Investors have made an $80 million bet that it’s feasible to make plastic out of corn and other grain crops.
BioAmber Inc., a Plymouth-based biotech company that plans to convert agricultural crops into a material used in the manufacture of plastics, completed an $80 million initial public offering Friday, which was at the low end of its expectations.
Proceeds of the offering will be used to build a manufacturing plant in Sarnia, Ontario, 60 miles northeast of Detroit, according to company filings with the Securities and Exchange Commission.
BioAmber’s business model is to make a basic constituent of industrial plastic by fermenting agricultural crops such as corn or wheat. The company said in SEC filings that it believes it will be less expensive to make the plastics component from crops than from oil, as is widely done today.
The result of BioAmber’s fermentation process, bio-succinic acid, is currently being produced in “a large-scale demonstration facility” in Pomacle, France, the firm said in SEC filings. BioAmber sold 227 metric tons of the acid to 19 customers in 2011 and 2012.
The company said its bio-chemicals “can serve as ‘drop-in’ replacements for existing petroleum-based chemicals, addressing what we believe to be a more than $30 billion market opportunity.” BioAmber said it would address several large chemical markets, including polyurethanes, personal care products, de-icing solutions, resins and coatings, food additives and lubricants.
“We believe we can produce bio-succinic acid that is cost-competitive with succinic acid produced from oil priced as low as $35 per barrel,” assuming a corn price of $6.50 per bushel, BioAmber said in its filing.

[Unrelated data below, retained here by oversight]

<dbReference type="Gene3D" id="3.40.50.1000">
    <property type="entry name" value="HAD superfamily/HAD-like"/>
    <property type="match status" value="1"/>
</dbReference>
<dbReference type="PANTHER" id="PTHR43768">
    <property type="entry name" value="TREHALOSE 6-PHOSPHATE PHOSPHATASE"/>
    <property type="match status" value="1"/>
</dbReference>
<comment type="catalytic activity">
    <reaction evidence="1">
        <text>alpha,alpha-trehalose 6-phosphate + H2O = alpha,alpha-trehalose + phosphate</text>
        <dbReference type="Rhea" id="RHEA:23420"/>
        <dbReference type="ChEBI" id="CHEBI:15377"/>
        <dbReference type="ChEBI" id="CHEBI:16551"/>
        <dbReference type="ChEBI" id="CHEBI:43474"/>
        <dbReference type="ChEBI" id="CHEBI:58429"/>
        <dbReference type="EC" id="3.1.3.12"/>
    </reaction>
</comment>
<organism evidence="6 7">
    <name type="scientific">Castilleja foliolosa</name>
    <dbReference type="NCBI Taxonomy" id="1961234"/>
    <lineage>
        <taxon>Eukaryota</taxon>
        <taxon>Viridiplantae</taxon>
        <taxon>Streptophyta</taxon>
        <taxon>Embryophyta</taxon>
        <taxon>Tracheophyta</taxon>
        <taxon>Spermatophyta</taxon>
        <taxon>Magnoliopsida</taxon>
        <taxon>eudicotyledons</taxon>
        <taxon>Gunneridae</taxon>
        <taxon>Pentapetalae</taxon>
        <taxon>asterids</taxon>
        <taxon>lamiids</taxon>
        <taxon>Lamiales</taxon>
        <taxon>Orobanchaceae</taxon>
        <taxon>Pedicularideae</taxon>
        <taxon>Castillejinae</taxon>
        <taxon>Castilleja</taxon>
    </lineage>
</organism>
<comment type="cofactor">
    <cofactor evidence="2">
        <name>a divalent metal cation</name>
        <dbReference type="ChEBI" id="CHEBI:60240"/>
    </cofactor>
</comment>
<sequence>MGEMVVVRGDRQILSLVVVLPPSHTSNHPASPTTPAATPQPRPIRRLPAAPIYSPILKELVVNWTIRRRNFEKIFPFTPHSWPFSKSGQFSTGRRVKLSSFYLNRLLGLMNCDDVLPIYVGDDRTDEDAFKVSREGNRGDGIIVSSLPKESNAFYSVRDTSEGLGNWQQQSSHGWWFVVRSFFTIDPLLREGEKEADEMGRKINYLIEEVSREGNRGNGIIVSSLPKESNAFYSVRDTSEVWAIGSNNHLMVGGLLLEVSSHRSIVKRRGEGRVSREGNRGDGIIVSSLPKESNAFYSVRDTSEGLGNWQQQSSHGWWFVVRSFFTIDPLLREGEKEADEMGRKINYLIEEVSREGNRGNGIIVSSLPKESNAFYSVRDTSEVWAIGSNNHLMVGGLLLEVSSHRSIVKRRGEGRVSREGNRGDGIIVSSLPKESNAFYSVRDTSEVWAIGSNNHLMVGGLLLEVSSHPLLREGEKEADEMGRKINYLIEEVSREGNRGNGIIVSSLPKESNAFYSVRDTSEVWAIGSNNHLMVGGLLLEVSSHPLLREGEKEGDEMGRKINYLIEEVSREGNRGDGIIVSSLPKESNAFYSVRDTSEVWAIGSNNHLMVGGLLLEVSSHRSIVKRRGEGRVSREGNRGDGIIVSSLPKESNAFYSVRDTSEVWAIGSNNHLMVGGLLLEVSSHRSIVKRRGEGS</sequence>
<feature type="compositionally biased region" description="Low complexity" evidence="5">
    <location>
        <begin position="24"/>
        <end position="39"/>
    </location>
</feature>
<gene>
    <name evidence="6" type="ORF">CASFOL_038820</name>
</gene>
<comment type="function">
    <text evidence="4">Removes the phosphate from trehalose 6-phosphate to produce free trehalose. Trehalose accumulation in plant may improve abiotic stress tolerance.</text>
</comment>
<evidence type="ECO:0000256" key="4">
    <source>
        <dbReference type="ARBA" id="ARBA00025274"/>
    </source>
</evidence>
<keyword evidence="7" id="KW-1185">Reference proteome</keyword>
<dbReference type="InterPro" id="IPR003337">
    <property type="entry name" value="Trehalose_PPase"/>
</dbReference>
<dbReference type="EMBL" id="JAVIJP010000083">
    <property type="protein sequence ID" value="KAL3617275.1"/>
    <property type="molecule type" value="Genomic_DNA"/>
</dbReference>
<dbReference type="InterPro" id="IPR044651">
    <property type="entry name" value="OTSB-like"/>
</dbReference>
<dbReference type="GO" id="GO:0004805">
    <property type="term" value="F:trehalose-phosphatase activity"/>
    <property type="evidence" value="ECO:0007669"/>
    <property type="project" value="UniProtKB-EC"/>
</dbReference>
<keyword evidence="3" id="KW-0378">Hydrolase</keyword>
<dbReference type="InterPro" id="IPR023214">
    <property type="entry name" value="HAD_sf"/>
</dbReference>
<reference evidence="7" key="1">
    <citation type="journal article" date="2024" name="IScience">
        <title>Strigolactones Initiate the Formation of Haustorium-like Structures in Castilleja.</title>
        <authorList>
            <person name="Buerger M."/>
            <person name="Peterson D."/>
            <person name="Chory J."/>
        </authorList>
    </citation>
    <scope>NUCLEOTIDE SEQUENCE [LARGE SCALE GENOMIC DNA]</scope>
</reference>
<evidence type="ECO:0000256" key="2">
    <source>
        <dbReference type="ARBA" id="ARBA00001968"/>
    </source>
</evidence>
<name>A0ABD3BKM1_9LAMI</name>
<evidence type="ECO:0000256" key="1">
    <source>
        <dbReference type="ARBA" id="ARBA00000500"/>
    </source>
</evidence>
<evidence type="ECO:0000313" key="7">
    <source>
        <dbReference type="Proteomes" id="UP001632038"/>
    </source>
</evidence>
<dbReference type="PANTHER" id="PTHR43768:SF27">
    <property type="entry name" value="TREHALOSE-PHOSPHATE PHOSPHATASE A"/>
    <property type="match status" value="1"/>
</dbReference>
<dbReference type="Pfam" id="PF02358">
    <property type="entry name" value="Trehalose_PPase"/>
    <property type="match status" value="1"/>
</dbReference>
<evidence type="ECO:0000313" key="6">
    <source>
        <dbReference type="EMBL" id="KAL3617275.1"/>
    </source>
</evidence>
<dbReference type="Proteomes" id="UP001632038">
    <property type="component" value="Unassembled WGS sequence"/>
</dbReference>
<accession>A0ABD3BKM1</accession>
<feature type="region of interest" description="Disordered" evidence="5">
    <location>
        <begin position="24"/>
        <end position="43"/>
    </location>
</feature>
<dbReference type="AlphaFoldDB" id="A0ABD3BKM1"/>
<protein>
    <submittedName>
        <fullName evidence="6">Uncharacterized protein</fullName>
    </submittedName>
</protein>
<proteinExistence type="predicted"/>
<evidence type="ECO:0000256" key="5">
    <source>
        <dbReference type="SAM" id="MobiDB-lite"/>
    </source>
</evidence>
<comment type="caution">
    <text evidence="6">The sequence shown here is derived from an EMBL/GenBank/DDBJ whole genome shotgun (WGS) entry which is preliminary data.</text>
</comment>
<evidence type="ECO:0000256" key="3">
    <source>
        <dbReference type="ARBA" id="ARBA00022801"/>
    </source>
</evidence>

On Friday, the price of oil was $96.04 a barrel on the New York Mercantile Exchange, and corn was $6.36 a bushel.
Because BioAmber is a development-stage company, it lost $30.9 million in 2011 and $39.5 million in 2012, the firm said in SEC filings.
“We expect these losses to continue” as the business is expanded, BioAmber said. To become profitable, the firm said it needs to execute its manufacturing expansion strategy, including the construction of the Canadian plant.
The public offering followed several rounds of private investments that raised a total of $87 million since the company was founded in 2008 under the name DNP Green Technology. The firm became BioAmber in 2010.
The offering sold 8 million units at $10 each, with each unit including one common share and one warrant to purchase half of a common share (using a price of $11 per common share.) The units will trade on the New York Stock Exchange under the ticker symbol: BIOAU.
BioAmber’s IPO marks the first initial public offering of a Minnesota-based operating company since Proto Labs went public in February of 2012.
The amount BioAmber sought in the public offering was lower than the $120 million or more the company had originally sought. Earlier this week, the price range for the offering was lowered to $10 to $12 a unit from the previously planned $15 to $17.
The company, which has 54 employees, also has offices in Montreal and a contract manufacturing operation in France.